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Accidental Hall of Famer

Thorsten Hohmann was four balls from becoming a banker. Then his whole world changed.

By Keith Paradise

Ralf Souquet had seen enough.

He and a few fellow competitors had been watching countryman Thorsten Hohmann battle Filipino Francisco Bustamente in the quarterfinals of the 2003 World 9-Ball Championship in Cardiff, Wales. Bustamante led the match, 10-6, in a race-to-11 and was in control at the table, with only a few balls left to pocket for the victory. With the lunch intermission after the morning sessions beginning soon, Souquet decided to venture out to grab a bite to eat and place a couple of wagers on the evening matches – maybe even place a bet on Bustamante, since this match was clearly over.

When he arrived at the betting parlor a couple of hours later, Bustamante was nowhere to be found on the board.

“After about an hour so later we found Bustamante didn’t win and that Thorsten advanced,” said Souquet. “None of us really saw what happened.”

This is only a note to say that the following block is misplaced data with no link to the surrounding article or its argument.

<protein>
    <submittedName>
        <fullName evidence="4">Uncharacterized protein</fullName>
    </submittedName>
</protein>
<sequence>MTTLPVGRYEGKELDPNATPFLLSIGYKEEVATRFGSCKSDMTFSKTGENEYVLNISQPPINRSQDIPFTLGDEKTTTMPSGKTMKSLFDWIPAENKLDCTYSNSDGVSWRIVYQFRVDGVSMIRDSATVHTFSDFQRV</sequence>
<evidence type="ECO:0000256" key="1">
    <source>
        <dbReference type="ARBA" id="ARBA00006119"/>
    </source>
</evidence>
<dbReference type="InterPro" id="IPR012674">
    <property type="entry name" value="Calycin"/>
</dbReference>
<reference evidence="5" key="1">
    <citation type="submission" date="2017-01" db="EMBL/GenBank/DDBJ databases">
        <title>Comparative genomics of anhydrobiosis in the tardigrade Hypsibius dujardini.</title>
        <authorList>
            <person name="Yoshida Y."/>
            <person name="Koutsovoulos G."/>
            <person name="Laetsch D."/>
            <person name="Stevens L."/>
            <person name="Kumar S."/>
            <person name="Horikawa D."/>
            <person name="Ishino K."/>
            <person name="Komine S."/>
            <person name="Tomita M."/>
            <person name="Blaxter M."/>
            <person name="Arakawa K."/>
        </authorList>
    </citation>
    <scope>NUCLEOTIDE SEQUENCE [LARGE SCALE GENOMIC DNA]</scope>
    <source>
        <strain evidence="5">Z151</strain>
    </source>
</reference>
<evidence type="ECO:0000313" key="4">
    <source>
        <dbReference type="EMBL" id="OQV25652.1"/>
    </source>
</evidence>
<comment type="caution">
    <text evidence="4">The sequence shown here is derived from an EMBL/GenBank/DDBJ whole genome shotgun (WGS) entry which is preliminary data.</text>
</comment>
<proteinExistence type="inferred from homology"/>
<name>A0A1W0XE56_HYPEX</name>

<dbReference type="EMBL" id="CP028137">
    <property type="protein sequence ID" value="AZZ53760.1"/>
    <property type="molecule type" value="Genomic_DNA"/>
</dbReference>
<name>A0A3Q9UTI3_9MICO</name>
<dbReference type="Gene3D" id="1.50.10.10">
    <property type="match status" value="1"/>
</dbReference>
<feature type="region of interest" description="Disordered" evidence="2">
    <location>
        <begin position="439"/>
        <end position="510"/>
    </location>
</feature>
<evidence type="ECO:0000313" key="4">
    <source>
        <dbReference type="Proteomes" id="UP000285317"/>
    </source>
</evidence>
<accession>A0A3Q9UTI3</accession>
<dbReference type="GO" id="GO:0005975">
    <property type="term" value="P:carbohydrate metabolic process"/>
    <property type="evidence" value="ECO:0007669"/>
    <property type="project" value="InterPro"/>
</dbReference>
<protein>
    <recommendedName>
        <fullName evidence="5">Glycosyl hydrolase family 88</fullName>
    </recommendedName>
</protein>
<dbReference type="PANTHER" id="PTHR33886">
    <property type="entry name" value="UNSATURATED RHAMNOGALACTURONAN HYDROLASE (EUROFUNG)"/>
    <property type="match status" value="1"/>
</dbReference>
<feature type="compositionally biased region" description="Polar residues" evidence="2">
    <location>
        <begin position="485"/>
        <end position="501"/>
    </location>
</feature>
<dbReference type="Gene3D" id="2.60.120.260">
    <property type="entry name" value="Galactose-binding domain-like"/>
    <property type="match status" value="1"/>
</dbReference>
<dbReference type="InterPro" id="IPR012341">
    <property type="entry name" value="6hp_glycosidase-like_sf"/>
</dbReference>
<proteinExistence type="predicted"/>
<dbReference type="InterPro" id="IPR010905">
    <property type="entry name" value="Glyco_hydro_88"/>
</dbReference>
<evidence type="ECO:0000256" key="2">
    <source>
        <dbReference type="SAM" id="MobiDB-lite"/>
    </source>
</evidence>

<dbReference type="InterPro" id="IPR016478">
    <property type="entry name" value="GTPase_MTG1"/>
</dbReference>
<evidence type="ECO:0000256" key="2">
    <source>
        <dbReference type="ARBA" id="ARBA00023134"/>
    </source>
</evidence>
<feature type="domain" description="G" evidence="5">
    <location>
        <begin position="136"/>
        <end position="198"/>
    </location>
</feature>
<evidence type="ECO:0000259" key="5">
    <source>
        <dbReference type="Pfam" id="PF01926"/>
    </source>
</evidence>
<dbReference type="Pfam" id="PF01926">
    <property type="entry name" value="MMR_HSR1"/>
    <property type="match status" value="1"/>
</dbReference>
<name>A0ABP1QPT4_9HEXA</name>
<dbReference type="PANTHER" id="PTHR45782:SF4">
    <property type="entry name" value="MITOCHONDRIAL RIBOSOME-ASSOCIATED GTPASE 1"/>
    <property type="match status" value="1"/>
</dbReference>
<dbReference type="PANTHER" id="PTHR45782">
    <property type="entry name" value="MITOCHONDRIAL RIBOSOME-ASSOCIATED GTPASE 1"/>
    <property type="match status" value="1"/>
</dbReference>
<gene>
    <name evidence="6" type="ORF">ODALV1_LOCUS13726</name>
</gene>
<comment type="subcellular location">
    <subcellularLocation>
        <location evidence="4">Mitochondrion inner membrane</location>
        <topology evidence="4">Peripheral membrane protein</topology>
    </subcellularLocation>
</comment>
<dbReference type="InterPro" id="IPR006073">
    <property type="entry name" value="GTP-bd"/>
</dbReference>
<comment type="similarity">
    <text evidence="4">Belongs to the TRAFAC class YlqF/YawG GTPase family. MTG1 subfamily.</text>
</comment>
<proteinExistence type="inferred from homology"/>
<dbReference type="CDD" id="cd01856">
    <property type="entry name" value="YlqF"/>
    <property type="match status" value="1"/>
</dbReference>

What happened was that Bustamante rattled the 5 ball in the corner pocket’s jaws, allowing the young German back to the table where he won the next five games to win the match, 11-10, and advance to the semifinals.

“It always happens, doesn’t it,” asked Hohmann. “Where you think you’re dead and something happens and you think, ‛Maybe it’s meant to be.’”

The memory is not only a metaphor for this particular tournament but also this particular career, because until that missed ball Hohmann was more-than-likely going to be heading home after the tournament and putting pool on the back burner. A new career as a bank clerk was awaiting the young German, one he had temporarily postponed in order to compete in the world championships. But after his win in Wales, a new course was charted, one that resulted in a second World 9-Ball title, a China Open title, a Billiard Congress of America Open 9-Ball title and a roster of straight pool victories nearly as long as one of his patented high runs.